How Many Sample Chapters Are Necessary?

When submitting your work to an agent for consideration, how many sample chapters should you include in your proposal? Writer's Digest online editor Brian A. Klems explains.
Author:
Publish date:

Q: When submitting my work to an agent for consideration, how many sample chapters should I include in my proposal? –Charles C.

A: The answer is: It varies. Most agents and publishers have submission guidelines, either on their websites or in a listing resource like Writer's Market, and say exactly what you should include. Some may request one chapter, others may ask for five. Some may ask you to send only chapters that have pictures of Erik Estrada on them (though I'd recommend steering clear of those agents). Point is, to give your manuscript a chance you need to deliver exactly what these publishing gatekeepers want.

If they don't specify what they want or say something like "submit a few sample chapters," plan on sending three chapters, or 8-40 pages, depending on the type of book you're trying to sell. For example, if you're writing the book, The 100 Best Heavy Metal Albums Ever Written, chances are you're only dedicating a page or two to each album, so you'd send 3 or 4 chapters (or roughly 8 pages). But if you are writing a fascinating tome called The Life and History of Stonewall Jackson, each chapter could be 8 or more pages by itself. In that case you'd stick to three sample chapter and however many pages that entails (though try not to exceed 40).

Keep in mind that if you plan to have illustrations or diagrams or pictures in your book, you need to include some in your sample chapters as well (e.g. The 100 Best Heavy Metal Albums Ever Written better have some album artwork in your samples).

Remember, your goal is to submit enough sample content to reflect what is really in your book—your voice, your style, your story—without submitting the entire book.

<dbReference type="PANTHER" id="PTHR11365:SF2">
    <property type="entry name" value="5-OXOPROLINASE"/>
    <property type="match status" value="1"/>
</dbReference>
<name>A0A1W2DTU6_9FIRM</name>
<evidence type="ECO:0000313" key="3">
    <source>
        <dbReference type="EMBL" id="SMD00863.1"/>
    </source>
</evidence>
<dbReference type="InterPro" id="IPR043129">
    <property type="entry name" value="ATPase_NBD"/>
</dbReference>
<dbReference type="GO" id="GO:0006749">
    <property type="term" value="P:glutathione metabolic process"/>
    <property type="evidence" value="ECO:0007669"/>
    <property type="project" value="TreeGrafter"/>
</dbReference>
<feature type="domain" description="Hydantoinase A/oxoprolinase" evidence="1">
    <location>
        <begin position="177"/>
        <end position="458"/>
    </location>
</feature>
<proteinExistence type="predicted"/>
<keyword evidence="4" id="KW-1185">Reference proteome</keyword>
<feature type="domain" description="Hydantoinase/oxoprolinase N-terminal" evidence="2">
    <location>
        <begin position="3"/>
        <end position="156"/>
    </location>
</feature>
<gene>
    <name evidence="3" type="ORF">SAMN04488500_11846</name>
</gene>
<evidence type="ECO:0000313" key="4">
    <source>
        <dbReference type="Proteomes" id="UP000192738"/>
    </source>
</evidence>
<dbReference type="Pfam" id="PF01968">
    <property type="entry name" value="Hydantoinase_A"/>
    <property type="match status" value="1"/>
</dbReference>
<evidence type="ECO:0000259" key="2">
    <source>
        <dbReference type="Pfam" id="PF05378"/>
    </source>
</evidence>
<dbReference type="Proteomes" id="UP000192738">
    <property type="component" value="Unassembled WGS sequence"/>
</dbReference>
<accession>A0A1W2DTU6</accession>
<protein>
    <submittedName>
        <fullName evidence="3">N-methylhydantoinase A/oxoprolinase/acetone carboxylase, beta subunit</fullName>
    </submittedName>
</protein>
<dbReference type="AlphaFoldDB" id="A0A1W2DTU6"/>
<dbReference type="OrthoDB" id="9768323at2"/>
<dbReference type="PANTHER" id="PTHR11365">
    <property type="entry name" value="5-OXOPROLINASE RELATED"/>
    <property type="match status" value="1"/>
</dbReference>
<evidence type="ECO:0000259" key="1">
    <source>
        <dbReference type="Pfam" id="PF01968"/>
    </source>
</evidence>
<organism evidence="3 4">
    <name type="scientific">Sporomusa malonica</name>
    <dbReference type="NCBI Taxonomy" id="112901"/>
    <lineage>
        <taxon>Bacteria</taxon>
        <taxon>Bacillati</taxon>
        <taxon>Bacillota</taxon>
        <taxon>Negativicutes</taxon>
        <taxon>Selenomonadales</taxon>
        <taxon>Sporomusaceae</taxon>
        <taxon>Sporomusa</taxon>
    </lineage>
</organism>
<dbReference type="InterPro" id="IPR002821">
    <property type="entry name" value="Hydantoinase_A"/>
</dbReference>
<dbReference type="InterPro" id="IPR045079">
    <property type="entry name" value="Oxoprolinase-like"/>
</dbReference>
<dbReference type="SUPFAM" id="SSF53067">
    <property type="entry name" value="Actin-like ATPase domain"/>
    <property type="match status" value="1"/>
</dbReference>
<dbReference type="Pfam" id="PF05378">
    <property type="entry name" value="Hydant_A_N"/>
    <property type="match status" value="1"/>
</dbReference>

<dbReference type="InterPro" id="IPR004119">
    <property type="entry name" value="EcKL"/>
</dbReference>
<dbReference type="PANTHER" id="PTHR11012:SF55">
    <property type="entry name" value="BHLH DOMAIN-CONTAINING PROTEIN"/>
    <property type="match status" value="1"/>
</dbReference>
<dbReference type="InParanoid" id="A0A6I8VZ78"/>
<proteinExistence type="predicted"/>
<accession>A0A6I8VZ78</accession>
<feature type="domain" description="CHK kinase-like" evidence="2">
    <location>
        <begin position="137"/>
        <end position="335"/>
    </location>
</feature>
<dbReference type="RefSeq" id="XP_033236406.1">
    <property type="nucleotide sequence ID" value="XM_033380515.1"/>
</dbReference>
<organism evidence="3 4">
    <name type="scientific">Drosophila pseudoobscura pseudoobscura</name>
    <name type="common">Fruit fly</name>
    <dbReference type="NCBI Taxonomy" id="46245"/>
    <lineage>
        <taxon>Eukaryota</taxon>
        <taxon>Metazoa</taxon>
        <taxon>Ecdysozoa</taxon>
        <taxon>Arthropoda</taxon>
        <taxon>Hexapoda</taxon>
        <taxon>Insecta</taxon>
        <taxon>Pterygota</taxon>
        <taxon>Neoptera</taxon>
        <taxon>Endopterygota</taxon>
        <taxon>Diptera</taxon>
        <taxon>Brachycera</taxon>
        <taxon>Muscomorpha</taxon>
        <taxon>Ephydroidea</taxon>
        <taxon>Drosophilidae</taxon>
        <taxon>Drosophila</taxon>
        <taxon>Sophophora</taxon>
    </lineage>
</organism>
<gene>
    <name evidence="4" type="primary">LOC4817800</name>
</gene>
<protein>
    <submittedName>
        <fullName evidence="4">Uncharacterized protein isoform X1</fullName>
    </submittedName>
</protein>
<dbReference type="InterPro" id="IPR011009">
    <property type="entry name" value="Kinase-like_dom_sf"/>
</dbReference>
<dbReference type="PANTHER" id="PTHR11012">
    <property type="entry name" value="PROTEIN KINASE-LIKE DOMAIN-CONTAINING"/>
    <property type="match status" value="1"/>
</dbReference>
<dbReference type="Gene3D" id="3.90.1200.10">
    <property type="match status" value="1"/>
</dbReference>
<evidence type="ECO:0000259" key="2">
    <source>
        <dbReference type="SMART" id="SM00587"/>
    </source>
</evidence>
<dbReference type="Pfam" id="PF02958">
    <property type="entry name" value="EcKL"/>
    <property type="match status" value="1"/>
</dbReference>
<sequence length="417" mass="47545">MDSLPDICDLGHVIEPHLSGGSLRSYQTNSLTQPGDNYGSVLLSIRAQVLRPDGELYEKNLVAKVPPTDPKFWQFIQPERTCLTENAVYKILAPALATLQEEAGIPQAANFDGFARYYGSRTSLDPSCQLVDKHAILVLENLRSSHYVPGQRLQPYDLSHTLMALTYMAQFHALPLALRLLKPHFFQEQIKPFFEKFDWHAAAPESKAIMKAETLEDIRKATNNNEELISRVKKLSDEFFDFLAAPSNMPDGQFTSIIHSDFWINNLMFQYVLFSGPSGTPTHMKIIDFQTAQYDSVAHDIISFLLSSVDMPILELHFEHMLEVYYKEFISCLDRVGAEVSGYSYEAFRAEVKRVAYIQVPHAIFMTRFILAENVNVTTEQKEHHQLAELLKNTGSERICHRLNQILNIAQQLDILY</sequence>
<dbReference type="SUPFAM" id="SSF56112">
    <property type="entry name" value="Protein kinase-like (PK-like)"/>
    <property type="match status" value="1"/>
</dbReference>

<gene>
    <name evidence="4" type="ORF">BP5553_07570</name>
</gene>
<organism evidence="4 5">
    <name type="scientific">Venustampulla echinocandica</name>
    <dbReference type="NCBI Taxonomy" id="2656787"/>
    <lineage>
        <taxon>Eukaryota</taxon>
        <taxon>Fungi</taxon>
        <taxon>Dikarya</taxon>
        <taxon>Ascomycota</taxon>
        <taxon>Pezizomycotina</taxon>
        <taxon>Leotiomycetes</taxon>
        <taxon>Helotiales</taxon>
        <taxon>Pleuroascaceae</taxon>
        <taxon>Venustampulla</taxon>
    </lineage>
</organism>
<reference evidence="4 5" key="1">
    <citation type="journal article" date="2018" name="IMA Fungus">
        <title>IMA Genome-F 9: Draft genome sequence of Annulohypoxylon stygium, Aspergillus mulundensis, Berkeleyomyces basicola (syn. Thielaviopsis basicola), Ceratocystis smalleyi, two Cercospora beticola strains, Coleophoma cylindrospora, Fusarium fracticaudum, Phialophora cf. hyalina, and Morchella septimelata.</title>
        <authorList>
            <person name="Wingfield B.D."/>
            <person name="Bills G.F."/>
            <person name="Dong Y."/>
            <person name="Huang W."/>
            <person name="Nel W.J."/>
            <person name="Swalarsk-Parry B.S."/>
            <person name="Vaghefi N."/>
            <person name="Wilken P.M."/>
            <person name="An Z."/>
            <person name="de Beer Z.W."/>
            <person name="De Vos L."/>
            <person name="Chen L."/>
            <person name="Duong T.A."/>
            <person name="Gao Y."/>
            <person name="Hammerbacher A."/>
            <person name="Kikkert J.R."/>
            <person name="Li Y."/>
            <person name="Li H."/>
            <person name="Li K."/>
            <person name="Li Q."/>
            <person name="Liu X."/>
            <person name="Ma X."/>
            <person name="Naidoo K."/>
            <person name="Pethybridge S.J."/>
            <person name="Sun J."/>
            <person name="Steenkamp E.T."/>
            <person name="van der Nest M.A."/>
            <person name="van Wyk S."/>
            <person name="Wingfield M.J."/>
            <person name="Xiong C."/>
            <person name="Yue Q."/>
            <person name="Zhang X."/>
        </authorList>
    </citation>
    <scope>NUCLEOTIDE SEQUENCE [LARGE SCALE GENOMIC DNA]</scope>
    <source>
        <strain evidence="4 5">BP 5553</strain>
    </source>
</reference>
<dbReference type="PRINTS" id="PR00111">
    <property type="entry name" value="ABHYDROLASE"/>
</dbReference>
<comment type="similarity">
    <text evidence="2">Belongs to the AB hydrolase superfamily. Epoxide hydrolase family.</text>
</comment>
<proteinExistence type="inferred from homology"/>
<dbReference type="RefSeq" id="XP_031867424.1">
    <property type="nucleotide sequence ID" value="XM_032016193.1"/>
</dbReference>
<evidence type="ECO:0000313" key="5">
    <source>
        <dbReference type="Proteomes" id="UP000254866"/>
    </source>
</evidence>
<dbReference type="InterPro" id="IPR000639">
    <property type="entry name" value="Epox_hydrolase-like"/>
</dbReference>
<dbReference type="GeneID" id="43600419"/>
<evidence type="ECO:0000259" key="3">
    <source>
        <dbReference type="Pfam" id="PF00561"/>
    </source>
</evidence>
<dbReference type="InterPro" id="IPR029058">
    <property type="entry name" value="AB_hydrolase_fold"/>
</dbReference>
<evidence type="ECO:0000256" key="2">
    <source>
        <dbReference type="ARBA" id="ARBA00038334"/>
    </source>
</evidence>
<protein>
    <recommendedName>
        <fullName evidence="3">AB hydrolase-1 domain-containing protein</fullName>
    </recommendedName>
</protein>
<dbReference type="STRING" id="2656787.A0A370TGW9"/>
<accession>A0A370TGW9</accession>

Follow me on Twitter: @BrianKlems
Read my Dad blog: TheLifeOfDad.com
Sign up for my free weekly eNewsletter: WD Newsletter

GettyImages-119430542

Your Story #112

Write the opening line to a story based on the photo prompt below. (One sentence only.) You can be poignant, funny, witty, etc.; it is, after all, your story.

Self-Published Ebook Awards

Announcing the 8th Annual Self-Published E-book Awards Winners

Congratulations to the winners of the 8th Annual Self-Published E-book Awards! Discover the titles that placed in the categories of contemporary fiction, fantasy, memoir, mystery, and more.

Greg Russo: On Writing a Film Based on a Video Game

Greg Russo: On Writing a Screenplay Based on a Video Game

Professional screenwriter Greg Russo discusses the joy and challenge of converting a popular video games series into a screenplay and the balance of enticing a new audience while honoring a franchise's fans.

April PAD Challenge

2021 April PAD Challenge: Day 16

Write a poem every day of April with the 2021 April Poem-A-Day Challenge. For today's prompt, write a city poem.

Plot Twist Story Prompts: Under the Influence

Plot Twist Story Prompts: Under the Influence

Every good story needs a nice (or not so nice) turn or two to keep it interesting. This week, let a character fall under the influence of something or someone.

WD-PersonalEssay-2020-WinnerGraphic

Suspended: Writer's Digest Personal Essay Awards Winner

Congratulations to J.E. Stamper, grand prize winner of the Writer's Digest Personal Essay Awards. Here's his winning essay, "Suspended."

Planting Clues: Red Herrings That Fool but Don't Frustrate Your Readers

Planting Clues: Red Herrings That Fool but Don't Frustrate Your Readers

Want to know how to keep your readers engaged and entertained with your mystery novel? Let these six tips from thriller author Kris Calvin guide you!

April PAD Challenge

2021 April PAD Challenge: Day 15

Write a poem every day of April with the 2021 April Poem-A-Day Challenge. For today's prompt, write a blank story poem.

Kristin Beck: On Writing Quickly and Publishing Slowly

Kristin Beck: On Writing Quickly and Publishing Slowly

Debut novelist Kristin Beck shares what it was like to write her historical fiction novel Courage, My Love and why she was so thankful for a slow publishing process.